Predictive Model For Pitches Thrown By Major League Baseball Pitchers
The topic of this review is how big data analysis is used in a predictive model for classifying what pitches are going to be thrown next. Baseball is a pitcher’s game, as they can control the tempo. Pitchers have to decide what type of pitch they want to throw to the batter based on how their statistics compare to that of the batters. They need to know what the batter struggles to hit against, and where in the strike zone they struggle the most.
With the introduction of technology into sports, data scientists are sliding headfirst into Major League Baseball. And with the introduction of Statcast in 2015, The MLB has been looking at different ways to use technology in the game. In 2020 alone, the MLB introduce several different types of technologies to keep the fans engaged with the games while not being able to attend them [^3]. In this paper, we will be exploring a predictive model to determine pitches thrown by each pitcher in the MLB. We will be reviewing several predictive models to understand how this can be done with the use of big data.
Keywords: Pitch type, release speed, release spin, baseball, pitchers, MLB
Big data is everywhere and has been used in sports for years. Especially in Major League Baseball, where big data has been analyzed for various things. For example, in the movie Moneyball (which is based on true events), the general manager of the Oakland A’s uses analytics to find players that will win them games that other teams overlook. They used many different statistics; batting average, batting average with runners on base, fielding percentage, etc., to find these players. Not only do teams use big data to find the right players for them, but the MLB also uses it for their Statcast technology. Statcast was implemented in 2015 and is an automated tool that analyzes data to deliver accurate statistics in real time 1. This technology tracks many different aspects of the game, including many different pitching statistics.
The pitching statistics that are recording is actually through the PITCHf/x system 2. This system was implemented nine years before Statcast. The system is made up of three cameras that are located throughout the stadium that measure the speed, spin, and trajectory of the baseball as it is thrown. Statcast adopted this technology as the MLB was looking at ways to track more than just pitching statistics.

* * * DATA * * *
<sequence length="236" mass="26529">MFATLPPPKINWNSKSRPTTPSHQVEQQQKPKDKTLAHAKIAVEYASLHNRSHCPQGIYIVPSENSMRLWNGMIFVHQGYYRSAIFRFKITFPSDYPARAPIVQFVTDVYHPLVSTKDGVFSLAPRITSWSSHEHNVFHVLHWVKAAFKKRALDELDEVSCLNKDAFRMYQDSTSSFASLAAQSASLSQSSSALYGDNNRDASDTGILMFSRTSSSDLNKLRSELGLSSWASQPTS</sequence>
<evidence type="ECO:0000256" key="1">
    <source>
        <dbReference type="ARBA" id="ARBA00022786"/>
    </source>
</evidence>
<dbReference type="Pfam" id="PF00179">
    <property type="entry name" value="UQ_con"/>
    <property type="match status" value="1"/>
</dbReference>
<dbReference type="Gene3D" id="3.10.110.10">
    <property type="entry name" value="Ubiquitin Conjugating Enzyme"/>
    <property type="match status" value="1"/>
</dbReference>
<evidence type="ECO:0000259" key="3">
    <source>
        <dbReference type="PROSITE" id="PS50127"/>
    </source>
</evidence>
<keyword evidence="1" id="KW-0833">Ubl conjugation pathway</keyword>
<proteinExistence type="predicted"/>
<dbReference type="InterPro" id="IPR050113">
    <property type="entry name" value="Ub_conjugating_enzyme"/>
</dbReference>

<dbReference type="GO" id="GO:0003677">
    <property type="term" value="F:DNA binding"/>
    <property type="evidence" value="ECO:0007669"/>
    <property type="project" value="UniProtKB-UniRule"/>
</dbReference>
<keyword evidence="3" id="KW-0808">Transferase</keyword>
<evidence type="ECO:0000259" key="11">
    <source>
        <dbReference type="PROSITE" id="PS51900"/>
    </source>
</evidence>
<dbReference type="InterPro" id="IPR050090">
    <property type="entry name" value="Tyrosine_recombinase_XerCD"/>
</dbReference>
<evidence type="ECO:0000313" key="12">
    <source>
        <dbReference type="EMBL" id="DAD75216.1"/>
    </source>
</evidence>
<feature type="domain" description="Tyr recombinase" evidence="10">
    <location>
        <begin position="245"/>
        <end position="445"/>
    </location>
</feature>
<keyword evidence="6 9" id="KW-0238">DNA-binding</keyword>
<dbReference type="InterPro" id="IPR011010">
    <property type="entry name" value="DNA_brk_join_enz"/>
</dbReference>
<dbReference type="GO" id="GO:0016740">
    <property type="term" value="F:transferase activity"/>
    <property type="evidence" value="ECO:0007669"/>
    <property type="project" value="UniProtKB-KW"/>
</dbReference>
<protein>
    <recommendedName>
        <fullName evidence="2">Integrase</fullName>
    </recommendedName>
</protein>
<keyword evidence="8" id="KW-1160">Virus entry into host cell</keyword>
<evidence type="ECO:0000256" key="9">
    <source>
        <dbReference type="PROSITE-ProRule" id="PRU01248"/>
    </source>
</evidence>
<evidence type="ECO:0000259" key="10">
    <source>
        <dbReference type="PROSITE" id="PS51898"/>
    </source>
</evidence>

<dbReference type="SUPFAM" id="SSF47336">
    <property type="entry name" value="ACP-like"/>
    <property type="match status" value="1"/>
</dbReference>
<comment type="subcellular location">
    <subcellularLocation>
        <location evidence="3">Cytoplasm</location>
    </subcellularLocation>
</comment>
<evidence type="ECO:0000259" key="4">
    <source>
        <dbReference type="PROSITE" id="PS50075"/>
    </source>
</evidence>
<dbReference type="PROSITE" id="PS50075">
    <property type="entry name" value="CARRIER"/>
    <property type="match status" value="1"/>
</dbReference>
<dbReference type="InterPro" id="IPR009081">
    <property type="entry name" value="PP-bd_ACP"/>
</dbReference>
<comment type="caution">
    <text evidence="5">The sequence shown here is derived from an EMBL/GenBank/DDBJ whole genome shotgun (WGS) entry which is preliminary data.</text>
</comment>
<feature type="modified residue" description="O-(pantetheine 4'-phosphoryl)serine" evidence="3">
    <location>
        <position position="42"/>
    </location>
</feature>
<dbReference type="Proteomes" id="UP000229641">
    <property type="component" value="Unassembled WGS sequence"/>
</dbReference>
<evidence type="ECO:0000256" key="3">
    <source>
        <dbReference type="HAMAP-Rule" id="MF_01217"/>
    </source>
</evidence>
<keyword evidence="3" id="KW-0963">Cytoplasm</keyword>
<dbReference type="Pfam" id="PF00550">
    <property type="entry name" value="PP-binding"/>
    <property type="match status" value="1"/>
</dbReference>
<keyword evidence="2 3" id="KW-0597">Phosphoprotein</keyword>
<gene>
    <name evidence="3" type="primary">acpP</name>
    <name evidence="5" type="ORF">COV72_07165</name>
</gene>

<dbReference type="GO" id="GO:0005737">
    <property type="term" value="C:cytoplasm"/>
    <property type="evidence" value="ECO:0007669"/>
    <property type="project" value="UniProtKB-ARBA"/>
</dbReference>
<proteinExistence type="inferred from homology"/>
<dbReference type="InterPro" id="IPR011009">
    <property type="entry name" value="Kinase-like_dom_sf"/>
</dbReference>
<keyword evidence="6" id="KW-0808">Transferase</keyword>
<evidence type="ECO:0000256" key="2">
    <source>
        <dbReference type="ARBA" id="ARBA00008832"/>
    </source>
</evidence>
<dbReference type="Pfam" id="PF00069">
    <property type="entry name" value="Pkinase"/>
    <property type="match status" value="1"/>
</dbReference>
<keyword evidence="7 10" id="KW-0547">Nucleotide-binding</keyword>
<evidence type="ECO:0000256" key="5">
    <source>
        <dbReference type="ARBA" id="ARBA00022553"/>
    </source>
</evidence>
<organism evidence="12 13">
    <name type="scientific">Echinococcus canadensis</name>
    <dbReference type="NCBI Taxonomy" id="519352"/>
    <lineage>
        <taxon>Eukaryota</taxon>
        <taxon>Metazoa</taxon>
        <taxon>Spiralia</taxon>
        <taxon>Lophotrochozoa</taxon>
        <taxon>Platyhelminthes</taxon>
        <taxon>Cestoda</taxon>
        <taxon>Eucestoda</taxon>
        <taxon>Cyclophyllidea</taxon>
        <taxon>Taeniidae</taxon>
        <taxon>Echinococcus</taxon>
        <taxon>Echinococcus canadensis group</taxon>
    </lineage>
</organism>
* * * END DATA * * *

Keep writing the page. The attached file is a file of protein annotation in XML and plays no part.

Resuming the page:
And while there is a lot of data about pitching, we will only be focusing on release speed, release spin, pitch type, and the pitcher for our model. And while there is a lot of data about these different pitches and the pitchers, it can still be difficult to predict exactly what type of pitch is thrown according to the pitcher. For instance, the difference between different types of fastballs, a four-seam and two-seam, can be different by less than a mile per hour and forty rotations per minute (as thrown by Aaron Nola of the Philadelphia Phillies). In our model that we try to create, we are use these variables, along with the last three pitches thrown for each pitch type, to try to predict what pitch was just thrown.
2. Background and Previous Work
Baseball players are always looking for a way to have an edge over their opponents. Whether that is through training, recovery, use of supplements, and by watching film or statistics to find what your opponent’s struggle with.
There are several existing models that have been made to predict pitch type. We plan on examining them to determine how this can be done. We are looking for a general blueprint of which multiple models have used and/or have followed. This also allowed us to see what type of datasets would best be used for an analysis of this sort.
2.1 Harvard College Model
The first prediction model we studied was done through Harvard University 3. This prediction model was very complex and explored many different types of analysis. They first investigated doing a binary classification model. However, they ultimately decided against this because the label of pitches did not accurately represent what they actual were. This led them into multi-class predictive models in which they used. The other types of analysis were boosted trees, classification trees, random forests, linear discriminant analysis, and vector machines. The main point of this report was to see if they could replicate previous work done, but they ultimately failed at each one. This resulted to them in trying to determine if one can correctly predict pitch type selection. There research showed that machine learning cannot correctly predict pitch type due to the many different aspects that need to be analyzed. They hoped that their work could be used as a reference for future work done.
We found this article to be very useful in our work since it stands as a reference for future work. We found this to be helpful in our review of predictive models for pitch types due to the different models they tried to replicate.
2.2 North Carolina State University Model
The prediction model created by North Carolina State University 4 was created to predict the next pitch that was going to be thrown. Their model compared old data to the current live data of a game, they are using many different types of data to predict the next type of pitch. They used a very large database that consisted of 287 MLB pitchers who had an average of 81 different pitch features (pitch type, ball rotation, speed, etc.). They are trying to determine if the next pitch will be a fastball or an off-speed pitch. Like the previously mentioned model, this model is also using trees to give a classification output. The parent node is the first type of pitch thrown, which then leads to if the pitch was a strike or a ball, then it uses this information and compares it to their dataset to predict the next set of nodes.